Why not? If all this can be done without selling even women’s shoes for less than $100, then why not? Good for them! It’s certainly not transferable to all categories, but there are certainly opportunities available. It might even be worth checking out the $79 Men’s Botas. I think there is a difference, however, in this example. There is a huge difference in actually carrying out your message, and just having a message. In this case, its walking the walk with shoes. It appears genuine and real. That is the difference. Talk won’t get any retailer there. The walk will. Unfortunately, the overwhelming number of consumers do not walk the walk with their wallets. Maybe that’s changing. Maybe it’s changing with retailers as well. We’ll see. There is the other side of the equation also. The side that says consumers want a ‘reason’. This is a good reason. It’s also combined with verifiable action. Even more important, it appears to be being done at a price that a very large part of the market can… Read more »
Craig Sundstrom
Guest
10 years 1 month ago

I suppose this story was meant to give me the warm fuzzies, and certainly I don’t want to discount either the realness of the problem Mr. Mycoskie is addressing or his cleverness is in addressing it; but I think there is an inherent problem in guilt being a business model–and make no mistake about it, he is ultimately selling “feel goodness” as much as footwear–and that problem is one element tends to overwhelm the other: what if TOMS’ shoes are really junk, or overpriced, should people still buy them? If people answer “yes, because it’s for a good cause” then there’s a problem.

Mike Romano
Guest
Mike Romano
10 years 1 month ago

I appreciate the intent of TOMS’ business model, however, it has one major flaw–Quality Product. I purchased 3 pairs of TOMS for my kids for about $50.00/pair, and all 3 pairs lasted 2 weeks before they fell apart. People love the “feel good” aspect of the donation pair, but how many families can really afford to do it a second time? I think repeat business will be a huge problem.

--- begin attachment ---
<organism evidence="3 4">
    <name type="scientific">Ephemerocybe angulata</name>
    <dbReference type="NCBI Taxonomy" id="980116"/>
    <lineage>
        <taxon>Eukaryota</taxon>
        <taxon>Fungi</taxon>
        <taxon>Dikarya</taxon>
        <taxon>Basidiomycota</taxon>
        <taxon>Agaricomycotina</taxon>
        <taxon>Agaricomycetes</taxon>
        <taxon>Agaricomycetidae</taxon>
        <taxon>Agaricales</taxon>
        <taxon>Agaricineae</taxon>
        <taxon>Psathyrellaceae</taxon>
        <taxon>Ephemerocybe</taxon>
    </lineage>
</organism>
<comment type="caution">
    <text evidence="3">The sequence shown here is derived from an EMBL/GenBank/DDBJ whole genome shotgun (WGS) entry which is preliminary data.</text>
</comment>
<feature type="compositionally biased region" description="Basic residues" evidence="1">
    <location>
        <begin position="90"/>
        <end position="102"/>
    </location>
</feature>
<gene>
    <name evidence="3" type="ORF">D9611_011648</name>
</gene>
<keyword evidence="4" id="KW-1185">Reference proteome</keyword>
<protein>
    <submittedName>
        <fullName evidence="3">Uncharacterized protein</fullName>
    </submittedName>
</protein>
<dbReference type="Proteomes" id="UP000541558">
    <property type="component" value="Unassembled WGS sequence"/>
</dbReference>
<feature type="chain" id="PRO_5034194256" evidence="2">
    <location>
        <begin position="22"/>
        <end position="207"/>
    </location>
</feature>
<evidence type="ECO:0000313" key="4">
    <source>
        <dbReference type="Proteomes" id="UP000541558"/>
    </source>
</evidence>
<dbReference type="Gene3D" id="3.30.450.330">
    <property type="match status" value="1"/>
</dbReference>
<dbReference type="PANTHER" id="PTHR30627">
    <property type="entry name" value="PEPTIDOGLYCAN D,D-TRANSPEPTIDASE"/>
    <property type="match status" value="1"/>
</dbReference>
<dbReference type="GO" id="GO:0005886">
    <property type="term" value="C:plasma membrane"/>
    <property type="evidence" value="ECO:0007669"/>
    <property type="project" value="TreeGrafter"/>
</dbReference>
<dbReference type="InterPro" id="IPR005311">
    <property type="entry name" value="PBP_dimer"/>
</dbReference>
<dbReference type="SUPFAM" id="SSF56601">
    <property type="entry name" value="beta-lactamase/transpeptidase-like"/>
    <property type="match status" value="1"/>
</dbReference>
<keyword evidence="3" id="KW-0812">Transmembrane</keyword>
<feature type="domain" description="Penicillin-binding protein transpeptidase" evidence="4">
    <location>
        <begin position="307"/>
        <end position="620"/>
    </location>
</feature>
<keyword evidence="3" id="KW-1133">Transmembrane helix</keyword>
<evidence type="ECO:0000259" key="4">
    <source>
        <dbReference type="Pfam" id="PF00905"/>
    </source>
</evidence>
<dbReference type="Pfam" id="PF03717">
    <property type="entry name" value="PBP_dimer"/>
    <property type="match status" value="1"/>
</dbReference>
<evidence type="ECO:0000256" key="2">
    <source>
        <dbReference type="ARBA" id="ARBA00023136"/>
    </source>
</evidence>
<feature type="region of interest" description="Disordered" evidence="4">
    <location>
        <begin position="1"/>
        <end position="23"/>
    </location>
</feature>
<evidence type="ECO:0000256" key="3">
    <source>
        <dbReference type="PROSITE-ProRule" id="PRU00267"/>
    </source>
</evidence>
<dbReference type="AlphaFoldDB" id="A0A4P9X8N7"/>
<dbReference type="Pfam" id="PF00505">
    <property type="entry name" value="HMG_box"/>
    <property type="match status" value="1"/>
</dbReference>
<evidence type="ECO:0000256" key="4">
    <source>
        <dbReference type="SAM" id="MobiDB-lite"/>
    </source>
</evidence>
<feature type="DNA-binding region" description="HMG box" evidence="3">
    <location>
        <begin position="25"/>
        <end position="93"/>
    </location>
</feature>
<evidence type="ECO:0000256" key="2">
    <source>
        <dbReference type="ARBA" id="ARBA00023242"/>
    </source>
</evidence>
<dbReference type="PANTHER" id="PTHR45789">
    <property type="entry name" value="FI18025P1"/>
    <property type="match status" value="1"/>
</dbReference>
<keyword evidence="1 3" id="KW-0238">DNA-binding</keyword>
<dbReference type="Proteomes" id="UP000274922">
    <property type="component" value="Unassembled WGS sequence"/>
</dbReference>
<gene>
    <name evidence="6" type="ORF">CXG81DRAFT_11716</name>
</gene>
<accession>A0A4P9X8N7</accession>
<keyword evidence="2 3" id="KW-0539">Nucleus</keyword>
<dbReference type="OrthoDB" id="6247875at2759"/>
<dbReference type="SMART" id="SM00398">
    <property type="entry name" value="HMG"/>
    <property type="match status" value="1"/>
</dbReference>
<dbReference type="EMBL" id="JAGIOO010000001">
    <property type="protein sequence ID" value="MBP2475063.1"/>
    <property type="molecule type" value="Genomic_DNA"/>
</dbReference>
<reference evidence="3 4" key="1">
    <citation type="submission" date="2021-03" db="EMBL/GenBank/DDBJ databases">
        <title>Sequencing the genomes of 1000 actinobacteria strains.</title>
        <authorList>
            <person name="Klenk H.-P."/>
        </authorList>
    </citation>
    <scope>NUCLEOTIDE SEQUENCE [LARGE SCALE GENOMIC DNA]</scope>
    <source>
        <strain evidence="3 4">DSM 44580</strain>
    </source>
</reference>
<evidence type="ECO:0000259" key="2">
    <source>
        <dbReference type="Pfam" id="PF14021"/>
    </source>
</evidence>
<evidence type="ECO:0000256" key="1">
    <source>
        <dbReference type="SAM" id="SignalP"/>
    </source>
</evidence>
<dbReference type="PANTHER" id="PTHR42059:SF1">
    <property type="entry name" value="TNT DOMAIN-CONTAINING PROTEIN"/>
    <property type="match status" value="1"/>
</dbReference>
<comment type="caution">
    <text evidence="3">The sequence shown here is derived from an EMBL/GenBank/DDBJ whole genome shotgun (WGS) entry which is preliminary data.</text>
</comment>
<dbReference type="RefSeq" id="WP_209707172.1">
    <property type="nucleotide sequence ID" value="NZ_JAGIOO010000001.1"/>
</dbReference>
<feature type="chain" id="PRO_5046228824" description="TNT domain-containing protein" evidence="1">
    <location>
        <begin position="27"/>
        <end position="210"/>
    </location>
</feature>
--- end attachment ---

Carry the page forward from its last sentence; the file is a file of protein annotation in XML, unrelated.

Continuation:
Ed Rosenbaum
Guest
10 years 1 month ago

I had the pleasure of hearing Blake Mycoskie speak at a conference last year. He is motivated to his cause. Because of it he motivates and stimulates others to get involved. People tend to join causes like this, especially because children are the focus. He will be successful if he takes the same model to other markets and/or segments of the clothing industry.

Shawn Harris
Guest
Shawn Harris
10 years 1 month ago

I applaud TOMS’ social entrepreneurship. In addition to the good that is being done across the world with One for One, he’s also created hundreds, if not thousands of jobs. There certainly needs to be more of a focus placed on supporting and training social entrepreneurs–we need more Blakes!

Jeff Hall
Guest
10 years 1 month ago

I believe TOMS represents the next wave in brand success and sustainability… that of building a company deeply aligned to a higher purpose. TOMS has created an internal culture in which every employee is working toward a clearly understood and positive shared social mission.

The key to TOMS’ long-term success will be continuing to attract employees who truly share in and support the mission. This shouldn’t be difficult, as those coming into the workforce today are for the most part already attuned to being socially and environmentally conscious.

David Livingston
Guest
10 years 1 month ago

Nice job on getting a little extra mileage on discontinued or unpopular shoes that would have quietly been headed to Goodwill.

Odonna Mathews
Guest
Odonna Mathews
10 years 1 month ago

Having never purchased a TOMS shoe, I can’t attest to their quality. But they should be excellent quality to help a child who doesn’t have any. Otherwise, what’s the purpose?

However, I like the one to one simplicity and clear messaging to consumers. Donating one million pairs of shoes is significant.